Petrobakken short squeeze

For other articles I have written about Petrobakken, you can click here.

A lot of people are asking “Why did Petrobakken go up 14% in a day?”.

The quick answer is because this is a classic short squeeze, fuelled by a cascade of stop orders taking the stock up higher.

We have the following 6-month graph:

Nearly everybody that has invested money in the company is sitting on a losing position. Conversely, those that were short Petrobakken are sitting on money. In order for short sellers to maintain their fraction of PBN, they must be able to add to their short positions. Short interest in PBN has been about 3 million shares since October and about 4.8 million shares in June. Short interest in Petrobank (which owns 59% of PBN) has also been proportionately higher, so one can’t automatically assume that the short position in PBN is hedging off ownership in PBG.

Eventually there has to be a spike as marginal short players have to cover their tracks – it is nearly impossible to tell when this happen, but when they do, the liquidation is swift and sharp:

PBN continues to trade above my fair value estimate and I will continue spectating as I have no position in this or PBG. My guess, from a trader’s perspective is that there is a good probability that we will see one other sharp spike up and then the shares will continue their steady descent down to fair value. The valuation mismatch between today and what it was a year ago, however, is much less than when the shares were trading at $25. The company also still has the material financial issue of figuring out how to spend more money and issuing dividends beyond the cash flow coming in.

Petrobank / Petrobakken – How to play Petrobank

I noticed that one of the most bullish people on Petrobank (TSX: PBG) / Petrobakken (TSX: PBN) that I know of on the internet has stated they have “Caved to a moment of weakness” and increased the concentration of their PBG holdings to 40% of their equity portfolio. This is as close as you can get in finance to an “all-in” bet without actually going all-in.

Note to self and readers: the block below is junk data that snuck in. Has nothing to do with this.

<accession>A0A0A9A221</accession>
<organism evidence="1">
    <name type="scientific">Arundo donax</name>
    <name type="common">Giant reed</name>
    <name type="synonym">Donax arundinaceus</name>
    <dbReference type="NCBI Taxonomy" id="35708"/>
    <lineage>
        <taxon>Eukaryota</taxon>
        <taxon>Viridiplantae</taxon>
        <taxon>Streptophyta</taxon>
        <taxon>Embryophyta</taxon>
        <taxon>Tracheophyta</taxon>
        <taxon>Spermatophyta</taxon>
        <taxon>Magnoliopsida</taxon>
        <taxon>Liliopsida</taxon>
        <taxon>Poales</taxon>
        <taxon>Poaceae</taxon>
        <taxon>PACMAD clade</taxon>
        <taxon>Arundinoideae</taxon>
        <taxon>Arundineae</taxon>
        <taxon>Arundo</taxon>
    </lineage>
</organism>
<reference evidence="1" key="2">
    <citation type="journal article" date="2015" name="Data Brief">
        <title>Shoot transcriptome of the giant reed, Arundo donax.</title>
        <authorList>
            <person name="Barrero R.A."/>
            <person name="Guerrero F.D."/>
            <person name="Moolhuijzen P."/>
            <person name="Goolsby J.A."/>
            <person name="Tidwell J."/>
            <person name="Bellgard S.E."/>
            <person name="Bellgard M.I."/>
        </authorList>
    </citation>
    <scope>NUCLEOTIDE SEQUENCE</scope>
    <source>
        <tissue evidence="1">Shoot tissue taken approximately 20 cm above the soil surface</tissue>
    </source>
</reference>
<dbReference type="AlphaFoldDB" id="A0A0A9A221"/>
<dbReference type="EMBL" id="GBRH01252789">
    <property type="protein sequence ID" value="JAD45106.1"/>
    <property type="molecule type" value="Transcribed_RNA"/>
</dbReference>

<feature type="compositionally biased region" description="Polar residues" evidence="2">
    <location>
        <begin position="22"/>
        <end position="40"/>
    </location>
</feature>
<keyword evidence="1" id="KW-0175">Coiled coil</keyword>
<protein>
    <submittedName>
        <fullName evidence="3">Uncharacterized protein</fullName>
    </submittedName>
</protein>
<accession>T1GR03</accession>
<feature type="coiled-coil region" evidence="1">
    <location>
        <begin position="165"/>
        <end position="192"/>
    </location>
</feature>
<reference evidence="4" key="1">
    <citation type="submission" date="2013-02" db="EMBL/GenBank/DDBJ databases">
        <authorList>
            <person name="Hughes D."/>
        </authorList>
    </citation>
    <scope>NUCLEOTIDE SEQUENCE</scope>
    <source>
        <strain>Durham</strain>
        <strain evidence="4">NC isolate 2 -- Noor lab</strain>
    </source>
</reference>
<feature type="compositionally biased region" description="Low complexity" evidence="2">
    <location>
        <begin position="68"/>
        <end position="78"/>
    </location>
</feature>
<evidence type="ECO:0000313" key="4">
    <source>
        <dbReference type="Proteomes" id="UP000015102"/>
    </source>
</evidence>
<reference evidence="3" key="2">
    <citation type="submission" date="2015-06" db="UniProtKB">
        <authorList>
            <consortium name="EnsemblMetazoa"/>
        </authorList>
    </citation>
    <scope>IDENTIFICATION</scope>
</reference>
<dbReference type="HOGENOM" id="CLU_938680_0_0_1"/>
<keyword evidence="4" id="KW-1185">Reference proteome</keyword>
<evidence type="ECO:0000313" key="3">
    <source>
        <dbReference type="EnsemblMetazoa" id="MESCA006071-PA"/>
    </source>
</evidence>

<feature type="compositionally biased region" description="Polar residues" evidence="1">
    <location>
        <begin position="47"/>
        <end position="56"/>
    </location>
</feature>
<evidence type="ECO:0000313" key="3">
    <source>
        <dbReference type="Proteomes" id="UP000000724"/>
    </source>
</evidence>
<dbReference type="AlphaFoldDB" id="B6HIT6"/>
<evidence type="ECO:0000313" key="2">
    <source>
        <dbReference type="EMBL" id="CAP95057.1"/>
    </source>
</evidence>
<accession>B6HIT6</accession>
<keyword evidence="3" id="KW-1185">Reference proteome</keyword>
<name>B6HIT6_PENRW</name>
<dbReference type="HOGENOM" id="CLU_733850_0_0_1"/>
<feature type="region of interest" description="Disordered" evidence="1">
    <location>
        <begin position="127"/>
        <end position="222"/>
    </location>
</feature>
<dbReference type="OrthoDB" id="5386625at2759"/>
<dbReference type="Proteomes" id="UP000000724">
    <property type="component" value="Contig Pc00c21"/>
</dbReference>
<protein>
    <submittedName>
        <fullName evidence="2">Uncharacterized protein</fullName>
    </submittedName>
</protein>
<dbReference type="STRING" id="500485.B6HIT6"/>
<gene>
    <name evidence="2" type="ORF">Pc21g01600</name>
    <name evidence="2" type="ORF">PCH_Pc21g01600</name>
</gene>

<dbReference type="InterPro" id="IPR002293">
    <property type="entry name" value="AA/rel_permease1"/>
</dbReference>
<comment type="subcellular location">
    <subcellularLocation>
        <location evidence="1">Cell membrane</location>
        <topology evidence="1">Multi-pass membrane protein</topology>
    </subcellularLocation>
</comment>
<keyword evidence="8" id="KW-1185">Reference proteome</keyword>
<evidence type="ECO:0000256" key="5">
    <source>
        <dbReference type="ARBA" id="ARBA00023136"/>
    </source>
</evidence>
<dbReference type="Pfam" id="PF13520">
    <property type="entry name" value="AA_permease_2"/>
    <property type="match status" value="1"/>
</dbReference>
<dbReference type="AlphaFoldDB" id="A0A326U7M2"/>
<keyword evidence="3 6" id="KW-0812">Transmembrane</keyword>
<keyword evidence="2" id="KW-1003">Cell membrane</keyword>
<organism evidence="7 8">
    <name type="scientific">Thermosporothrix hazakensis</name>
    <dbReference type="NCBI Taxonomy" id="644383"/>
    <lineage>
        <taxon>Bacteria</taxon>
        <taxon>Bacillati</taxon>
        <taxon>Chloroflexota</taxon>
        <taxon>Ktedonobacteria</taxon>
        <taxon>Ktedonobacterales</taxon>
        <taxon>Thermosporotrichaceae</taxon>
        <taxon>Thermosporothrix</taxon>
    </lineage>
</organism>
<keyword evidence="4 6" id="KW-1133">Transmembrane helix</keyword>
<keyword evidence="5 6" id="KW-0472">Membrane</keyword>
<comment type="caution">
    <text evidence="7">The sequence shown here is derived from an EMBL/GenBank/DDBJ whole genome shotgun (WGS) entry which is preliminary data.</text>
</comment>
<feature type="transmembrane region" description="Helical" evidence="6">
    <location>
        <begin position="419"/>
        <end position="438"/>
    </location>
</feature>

I wrote about portfolio concentration in a previous post, and if your portfolio size is a sufficiently small fraction of your annual income, then making concentrated bets is not only acceptable, but ideal.

PBG owns 59% of PBN, so PBG is joined at the hip with PBN’s performance. Indeed, looking at the consolidated financial statements of PBG is quite challenging since one has to mentally sort out what PBN is doing away from the main figures and this takes a bit of work. They do some segmenting in the management discussion and analysis, but the relevant component is that PBG’s business unit does not make any revenues and spent about $54M in Q1 for capital expenditures. Also, when subtracting the market capitalization of PBG’s ownership in PBN, PBG’s price is around $40M. If you believe PBG’s operations have any value at all, it would make PBG the better bet between the two companies.

A very relevant issue for PBG is that they depend on PBN’s dividend stream to provide approximately $100M/year of cash. PBN’s dividend level is at a point where I would expect it to be dropped at some point in the future. PBG also has a mostly untapped $200M line of credit at its disposal and it has the option to selling more of its PBN stake, although I am sure management would not want to press down PBN further from current levels.

A believer in PBG’s operations (but not PBN) would likely be better served by going long PBG and shorting PBN. Calculating the ratio is an exercise in arithmetic: an investor purchasing 100 shares of PBG can offset the PBN ownership by shorting 104 shares of PBN.

Petrobakken – Bank Debt – Due 2012?